Addiction is a family issue: Despite what you may think


Addiction is a family issue

Written by Amy C. Willis

Addiction is a family issue

The first time I tasted alcohol, I was around 8 or 9 years old. My dad gave me a sip of his beer, likely to deter me from it. It worked, as I never developed a taste for beer, though the same can’t be said for red wine, vodka and cider, which I developed a strong appetite for over the years.

Outside of the random sips of beer my dad offered, I didn’t really start drinking until the ripe old age of 16. Even though this is way too young still (for context, my brain still had 9 years of development to go), I very much started experimenting with alcohol in line with my friends at the time. From the outside, it looked like what we were doing was the same. Only after many years of healing, reflection and awareness did I recognize that I was turning to alcohol for relief and to cope with the trauma that was happening in my life, that I didn’t have the tools to actually deal with. 

Alcohol took the edge off of the ongoing stress

When I was 16, my parents separated, which in and of itself, is a massive blow to an adolescent’s sense of self, family, and security. My parent’s separation came with a lot of extra traumatic baggage including unearthing significant lies, police involvement and despite the separation, my dad still lingering in our family home for several months, which was emotionally taxing. All of this was happening all around me and there was little to nothing I could do about it to make it stop or make it better. So when my friends started drinking at parties, I joined them initially out of curiosity and soon learned that alcohol (while even temporarily) took the edge off of the on-going stress and pain I was experiencing at home.

As an important aside, I really want to stress that I truly believe my parents were doing the best they could with the skills and tools that they had at their disposal. As an adult now, I can’t even begin to imagine what my mother must have been feeling in those months. It was a terrible time for all of us. 

Excessive drinking was normalized

At 16 years old, I hadn’t developed strong coping skills or strategies to support myself in challenging or stressful situations. Another important piece of context here is that my dad drank heavily and struggled with alcohol addiction so I very much grew up in a home where excessive drinking was normalized and commonplace. What I didn’t know at the time was my unique combination of circumstances including my environment, traumas, early exposure to substances, poor coping skills, mental health and so on greatly contributed to the likelihood that I would develop an addiction to alcohol, which I did. 

Alcohol is ubiquitous

Because alcohol is ubiquitous, considered increasingly normative (for more on normative alcohol culture), and is wildly addictive, I proceeded to develop a pretty severe addiction to alcohol over the years. I drank more and more, pairing alcohol with almost everything in my life. My tolerance grew as did my dependence and I got to the point where it felt totally normal to attend weekend-long yoga retreats drunk, which I did. Twice.

Turning point

The turning point for me (though it wasn’t immediate) was when I got a call in September 2014 from my mother, letting me know that my dad had been found dead. His drinking and abuse of his body over many, many years played a significant role in his early passing. I was overcome with grief and drank myself even deeper into my addiction.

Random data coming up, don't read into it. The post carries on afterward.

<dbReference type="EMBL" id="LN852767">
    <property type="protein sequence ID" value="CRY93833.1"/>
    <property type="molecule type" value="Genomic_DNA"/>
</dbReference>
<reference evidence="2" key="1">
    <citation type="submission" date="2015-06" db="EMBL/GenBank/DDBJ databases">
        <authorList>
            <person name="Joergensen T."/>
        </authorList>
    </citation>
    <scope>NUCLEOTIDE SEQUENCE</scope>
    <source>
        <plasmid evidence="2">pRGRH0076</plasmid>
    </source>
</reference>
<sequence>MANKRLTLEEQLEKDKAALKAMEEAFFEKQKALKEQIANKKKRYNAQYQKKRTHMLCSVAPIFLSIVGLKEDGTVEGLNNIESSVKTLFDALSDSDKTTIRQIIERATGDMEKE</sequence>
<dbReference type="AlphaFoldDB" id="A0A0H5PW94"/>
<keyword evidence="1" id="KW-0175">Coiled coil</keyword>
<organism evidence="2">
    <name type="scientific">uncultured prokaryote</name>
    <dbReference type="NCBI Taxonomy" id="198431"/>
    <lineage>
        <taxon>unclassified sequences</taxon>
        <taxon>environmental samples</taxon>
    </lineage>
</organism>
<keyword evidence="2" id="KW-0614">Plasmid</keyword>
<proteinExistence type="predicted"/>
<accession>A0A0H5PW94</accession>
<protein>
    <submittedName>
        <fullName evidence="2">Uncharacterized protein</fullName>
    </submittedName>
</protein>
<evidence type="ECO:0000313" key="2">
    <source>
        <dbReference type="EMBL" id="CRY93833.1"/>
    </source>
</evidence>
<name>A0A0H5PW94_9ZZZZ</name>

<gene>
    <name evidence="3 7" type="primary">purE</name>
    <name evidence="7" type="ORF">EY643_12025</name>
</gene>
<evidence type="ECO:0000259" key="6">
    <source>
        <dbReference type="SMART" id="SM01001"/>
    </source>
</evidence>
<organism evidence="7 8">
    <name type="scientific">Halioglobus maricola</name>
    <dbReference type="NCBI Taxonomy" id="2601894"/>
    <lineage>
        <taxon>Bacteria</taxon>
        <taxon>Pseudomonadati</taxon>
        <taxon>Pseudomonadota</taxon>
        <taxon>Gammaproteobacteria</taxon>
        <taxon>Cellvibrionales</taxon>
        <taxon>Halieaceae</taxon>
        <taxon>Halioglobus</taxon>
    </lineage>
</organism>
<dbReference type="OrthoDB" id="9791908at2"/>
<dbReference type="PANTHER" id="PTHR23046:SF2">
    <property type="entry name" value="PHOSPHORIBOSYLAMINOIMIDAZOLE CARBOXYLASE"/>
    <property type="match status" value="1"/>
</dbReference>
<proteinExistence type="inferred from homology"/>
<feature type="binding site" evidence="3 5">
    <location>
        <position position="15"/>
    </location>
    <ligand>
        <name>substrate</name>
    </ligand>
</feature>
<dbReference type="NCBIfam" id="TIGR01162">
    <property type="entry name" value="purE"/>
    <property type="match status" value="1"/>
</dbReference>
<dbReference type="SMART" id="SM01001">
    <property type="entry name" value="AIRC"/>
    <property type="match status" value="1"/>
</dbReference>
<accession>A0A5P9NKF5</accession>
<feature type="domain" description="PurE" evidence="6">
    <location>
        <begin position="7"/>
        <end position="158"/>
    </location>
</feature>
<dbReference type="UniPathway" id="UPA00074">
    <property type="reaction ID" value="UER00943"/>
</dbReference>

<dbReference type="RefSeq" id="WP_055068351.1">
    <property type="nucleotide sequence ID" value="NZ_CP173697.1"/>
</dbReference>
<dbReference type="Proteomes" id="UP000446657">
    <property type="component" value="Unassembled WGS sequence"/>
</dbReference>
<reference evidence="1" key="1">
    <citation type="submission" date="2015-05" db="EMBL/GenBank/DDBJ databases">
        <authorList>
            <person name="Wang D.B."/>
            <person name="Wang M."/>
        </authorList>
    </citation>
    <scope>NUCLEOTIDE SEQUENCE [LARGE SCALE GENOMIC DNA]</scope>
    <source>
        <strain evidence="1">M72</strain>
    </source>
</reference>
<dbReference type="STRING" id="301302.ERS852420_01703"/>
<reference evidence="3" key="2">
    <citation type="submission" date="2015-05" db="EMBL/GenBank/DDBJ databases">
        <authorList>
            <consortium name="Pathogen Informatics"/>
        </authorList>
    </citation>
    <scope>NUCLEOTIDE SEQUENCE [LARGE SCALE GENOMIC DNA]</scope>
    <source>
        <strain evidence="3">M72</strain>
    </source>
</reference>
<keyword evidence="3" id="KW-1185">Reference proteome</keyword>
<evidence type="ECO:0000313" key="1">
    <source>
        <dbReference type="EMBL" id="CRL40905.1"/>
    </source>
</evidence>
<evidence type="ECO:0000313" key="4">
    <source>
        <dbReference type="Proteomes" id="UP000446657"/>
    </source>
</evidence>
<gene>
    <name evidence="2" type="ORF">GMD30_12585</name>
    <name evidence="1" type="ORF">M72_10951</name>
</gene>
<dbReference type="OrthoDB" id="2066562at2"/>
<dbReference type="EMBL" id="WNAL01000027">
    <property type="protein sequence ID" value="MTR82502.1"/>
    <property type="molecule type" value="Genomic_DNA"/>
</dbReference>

Obsessing about drinking

About a year after my dad’s passing and after the acuteness of the grief had also passed, I started to wonder if there was more to life than how I was doing it, if there was more to life for me than mentally obsessing about drinking, drinking, being hungover and then doing it all again, over and over. 

I found sobriety

The best decision I have ever made for myself

While my path there wasn’t clear or easy, I found sobriety in August 2016 and have been sober ever since. Choosing sobriety was the best decision I have ever made for myself. I now live a life that I am utterly in love with. I have re-connected to my power, liberation, and intuition. In short, I have finally come home to myself. Because sobriety has been such a powerful experience in my life, I even changed careers completely.

Sobriety and Mindset coach

I became trained as a coach and have built a thriving, global coaching practice (called HOL + WELL) where I work as a Sobriety & Mindset coach, supporting women and LGBTQ+ folks to reclaim their freedom and power through sobriety. It is such an honour and privilege to support my clients in changing their lives. And I never would have arrived here if I didn’t have my own experiences with addiction.

Substance use issues and addiction impact us all

The reality is that substance use issues and addiction impact us all in various ways which is why bebo mia has introduced a brand new scholarship called the HOL + WELL Award for Addiction Support. This scholarship was created to support aspiring birthworkers who have personally overcome addiction or those who wish to focus their services on supporting families who have dealt with addiction because we believe a holistic approach for care and support are needed and vital.

If you or someone you know is struggling with addiction or substance use issues, please reach out. You don’t have to do this alone and a different way forward is always possible.

In love and fury, 

Amy C. Willis

Has substance use or addiction impacted you or someone close to you? What does your relationship to alcohol look like? Feel free to share in the comments, or reach out directly to Amy at [email protected]

Despite what you may think, addiction is a family issue


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